The hard-nosed attorney rebuffed his boss: "I don't think it's necessary or appropriate to give Lewis a letter along the lines he asked."

It's unclear whether Lewis ever got the permission slip he sought from the Fed. But he probably has made enough of a record of government assent to enjoy his retirement package not behind bars, and perhaps to beat his upcoming civil cases as well.

The problem of the financial elite not being indicted owing to the sensitive involvement of the government may be cooling the securities-fraud investigation of Lehman Brothers and its CEO, Richard Fuld, who puffed the stock to investors while on the brink of diving into bankruptcy a year ago. It's well known that the Fed and SEC had camped at Lehman with full access to books and financial records after Bear Stearns had burned down six months before. So Fuld may draw a pass, too.

The Fed's obsession with secrecy is another major problem. Take Congressman Ron Paul's popular bill to subject the central bank to audits like every other federal financial agency. The Fed pushed back vindictively through Alvarez. He warned that, if passed, the bill could cause the Fed to raise interest rates — it remains a mystery how an audit could affect macro-economic conditions on which rates are based. Even when Geithner — himself a former New York Fed chief — asked for a public review of the Fed's murky governance and structure, the secretive agency declined.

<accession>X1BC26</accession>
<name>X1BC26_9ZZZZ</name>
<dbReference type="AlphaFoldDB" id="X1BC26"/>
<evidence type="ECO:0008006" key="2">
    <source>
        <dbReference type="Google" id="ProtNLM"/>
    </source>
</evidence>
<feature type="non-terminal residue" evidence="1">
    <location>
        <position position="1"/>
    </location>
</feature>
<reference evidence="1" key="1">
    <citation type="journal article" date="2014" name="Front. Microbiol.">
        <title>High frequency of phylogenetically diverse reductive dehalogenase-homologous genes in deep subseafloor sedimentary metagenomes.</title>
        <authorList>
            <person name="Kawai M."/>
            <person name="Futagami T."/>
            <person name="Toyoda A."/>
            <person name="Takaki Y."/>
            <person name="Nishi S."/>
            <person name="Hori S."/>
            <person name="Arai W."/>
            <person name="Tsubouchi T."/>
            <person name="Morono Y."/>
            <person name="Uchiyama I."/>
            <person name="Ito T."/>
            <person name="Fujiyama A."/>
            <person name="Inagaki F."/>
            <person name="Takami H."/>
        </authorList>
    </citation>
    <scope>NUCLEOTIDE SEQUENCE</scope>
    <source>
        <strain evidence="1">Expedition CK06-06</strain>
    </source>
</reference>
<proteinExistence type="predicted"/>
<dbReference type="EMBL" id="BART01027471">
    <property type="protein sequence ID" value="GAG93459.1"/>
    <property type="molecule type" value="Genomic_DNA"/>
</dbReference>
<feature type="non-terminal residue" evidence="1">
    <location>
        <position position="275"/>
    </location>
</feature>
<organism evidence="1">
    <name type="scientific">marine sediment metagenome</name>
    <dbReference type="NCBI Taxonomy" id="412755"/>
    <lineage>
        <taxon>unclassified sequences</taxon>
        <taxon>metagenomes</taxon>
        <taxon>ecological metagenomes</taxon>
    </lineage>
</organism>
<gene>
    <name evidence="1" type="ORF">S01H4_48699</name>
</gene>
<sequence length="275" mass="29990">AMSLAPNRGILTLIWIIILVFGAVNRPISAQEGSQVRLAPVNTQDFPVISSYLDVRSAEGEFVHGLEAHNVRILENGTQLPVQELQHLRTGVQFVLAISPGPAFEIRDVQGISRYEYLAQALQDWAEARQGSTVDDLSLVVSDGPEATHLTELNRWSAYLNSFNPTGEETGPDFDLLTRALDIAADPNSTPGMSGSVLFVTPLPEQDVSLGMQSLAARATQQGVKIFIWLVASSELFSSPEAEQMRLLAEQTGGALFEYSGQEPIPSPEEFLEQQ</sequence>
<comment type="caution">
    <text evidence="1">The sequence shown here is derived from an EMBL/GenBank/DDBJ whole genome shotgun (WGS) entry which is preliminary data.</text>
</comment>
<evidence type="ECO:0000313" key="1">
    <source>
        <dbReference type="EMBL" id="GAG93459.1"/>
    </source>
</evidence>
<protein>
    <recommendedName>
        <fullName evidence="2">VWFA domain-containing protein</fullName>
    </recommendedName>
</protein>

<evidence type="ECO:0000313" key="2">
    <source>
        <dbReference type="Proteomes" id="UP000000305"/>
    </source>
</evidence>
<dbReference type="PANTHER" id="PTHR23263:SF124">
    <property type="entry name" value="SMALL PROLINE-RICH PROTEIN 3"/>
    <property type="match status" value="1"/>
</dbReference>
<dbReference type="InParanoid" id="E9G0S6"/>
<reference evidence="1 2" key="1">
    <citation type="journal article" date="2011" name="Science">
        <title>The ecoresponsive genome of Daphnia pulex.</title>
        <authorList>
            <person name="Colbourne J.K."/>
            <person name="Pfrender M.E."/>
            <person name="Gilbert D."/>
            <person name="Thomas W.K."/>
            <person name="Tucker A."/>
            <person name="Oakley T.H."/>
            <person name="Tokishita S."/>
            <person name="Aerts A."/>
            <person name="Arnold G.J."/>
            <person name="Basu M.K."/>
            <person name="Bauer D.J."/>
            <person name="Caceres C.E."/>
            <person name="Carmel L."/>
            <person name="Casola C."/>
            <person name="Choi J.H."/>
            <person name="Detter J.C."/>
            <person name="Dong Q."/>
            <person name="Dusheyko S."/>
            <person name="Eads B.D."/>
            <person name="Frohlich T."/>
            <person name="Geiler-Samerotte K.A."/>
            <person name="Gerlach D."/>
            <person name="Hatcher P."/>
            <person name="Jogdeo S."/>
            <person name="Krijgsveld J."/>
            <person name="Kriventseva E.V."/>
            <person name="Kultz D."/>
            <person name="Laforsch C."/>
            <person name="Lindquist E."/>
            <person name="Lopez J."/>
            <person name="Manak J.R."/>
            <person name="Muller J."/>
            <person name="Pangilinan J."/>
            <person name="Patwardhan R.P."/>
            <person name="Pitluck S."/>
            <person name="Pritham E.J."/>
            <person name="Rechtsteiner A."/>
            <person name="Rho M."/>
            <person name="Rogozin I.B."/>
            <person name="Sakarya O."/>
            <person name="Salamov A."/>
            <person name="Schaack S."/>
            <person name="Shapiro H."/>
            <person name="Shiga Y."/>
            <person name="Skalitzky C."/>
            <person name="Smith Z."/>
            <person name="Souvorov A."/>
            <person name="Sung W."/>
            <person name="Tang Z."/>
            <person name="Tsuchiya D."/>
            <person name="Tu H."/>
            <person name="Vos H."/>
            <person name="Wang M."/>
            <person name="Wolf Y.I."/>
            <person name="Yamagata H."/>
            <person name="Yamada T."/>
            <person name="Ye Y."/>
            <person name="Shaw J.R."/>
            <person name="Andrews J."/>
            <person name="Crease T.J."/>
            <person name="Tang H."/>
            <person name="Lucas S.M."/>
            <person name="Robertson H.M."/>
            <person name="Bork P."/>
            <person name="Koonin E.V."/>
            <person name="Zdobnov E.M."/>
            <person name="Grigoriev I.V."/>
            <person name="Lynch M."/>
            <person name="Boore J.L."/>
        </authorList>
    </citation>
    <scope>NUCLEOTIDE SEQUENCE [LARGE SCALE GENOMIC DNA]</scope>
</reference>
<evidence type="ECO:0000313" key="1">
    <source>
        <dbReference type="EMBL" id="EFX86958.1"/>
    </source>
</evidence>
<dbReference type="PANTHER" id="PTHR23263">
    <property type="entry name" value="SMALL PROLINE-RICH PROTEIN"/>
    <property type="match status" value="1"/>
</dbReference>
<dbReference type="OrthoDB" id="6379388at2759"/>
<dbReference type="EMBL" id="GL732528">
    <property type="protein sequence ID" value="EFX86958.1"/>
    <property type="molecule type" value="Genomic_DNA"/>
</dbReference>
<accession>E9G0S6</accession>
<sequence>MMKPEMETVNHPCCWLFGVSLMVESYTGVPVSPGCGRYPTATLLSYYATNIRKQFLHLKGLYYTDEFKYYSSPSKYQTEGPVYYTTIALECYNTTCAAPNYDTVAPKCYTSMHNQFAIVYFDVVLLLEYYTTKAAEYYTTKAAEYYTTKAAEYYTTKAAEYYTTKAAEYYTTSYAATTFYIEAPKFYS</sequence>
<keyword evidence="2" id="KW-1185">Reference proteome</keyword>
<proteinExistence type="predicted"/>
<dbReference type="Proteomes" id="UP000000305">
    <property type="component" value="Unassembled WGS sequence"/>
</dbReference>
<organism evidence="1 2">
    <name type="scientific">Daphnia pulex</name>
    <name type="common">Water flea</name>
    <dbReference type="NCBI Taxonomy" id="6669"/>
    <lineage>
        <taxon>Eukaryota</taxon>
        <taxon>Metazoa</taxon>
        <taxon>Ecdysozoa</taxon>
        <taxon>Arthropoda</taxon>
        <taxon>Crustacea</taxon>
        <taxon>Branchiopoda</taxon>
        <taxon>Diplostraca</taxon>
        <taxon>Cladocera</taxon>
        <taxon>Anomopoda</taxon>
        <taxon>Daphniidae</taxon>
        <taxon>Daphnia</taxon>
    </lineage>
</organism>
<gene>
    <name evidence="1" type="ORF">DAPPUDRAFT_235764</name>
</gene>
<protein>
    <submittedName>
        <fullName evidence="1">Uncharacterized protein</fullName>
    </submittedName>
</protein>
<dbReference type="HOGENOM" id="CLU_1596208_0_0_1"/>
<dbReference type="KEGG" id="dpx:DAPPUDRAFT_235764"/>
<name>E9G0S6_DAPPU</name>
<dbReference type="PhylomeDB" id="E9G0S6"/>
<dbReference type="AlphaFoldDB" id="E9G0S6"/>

In August a federal judge granted a Freedom of Information Act request by Bloomberg News to reveal the identities of banks that borrowed from ten Federal Reserve programs during the peak of the financial crisis last fall, the dollar amounts and the collateral pledged. The Fed claimed the material was confidential and would hurt the banks' "competitive position." Nonsense. Americans have the right to know how their money is spent, and the information also has historical value in understanding the meltdown. "One way or another," says Florida Representative Alan Grayson, "the Fed is going to have to come clean." Maybe. Maybe not. The Fed won't willingly give it up — unseemly behavior, you would think, for a regulator.

But at least the public would get some measure of satisfaction if executive compensation were reined in, right? That's not coming along well, either. All of the reform packages contemplate limiting executive compensation or, at least, bonuses. The administration plans to support "say on pay," which means that shareholders in public companies would get the right to vote on executive pay. But such votes would be non-binding on companies' management and boards, so that equals nothing.

Shareholders, by the way, can be pretty avaricious themselves, especially during bubbles, when speculation pumps stock values to hookah highs, as in recent years. It's hard to see "say on pay" as other than vacuous.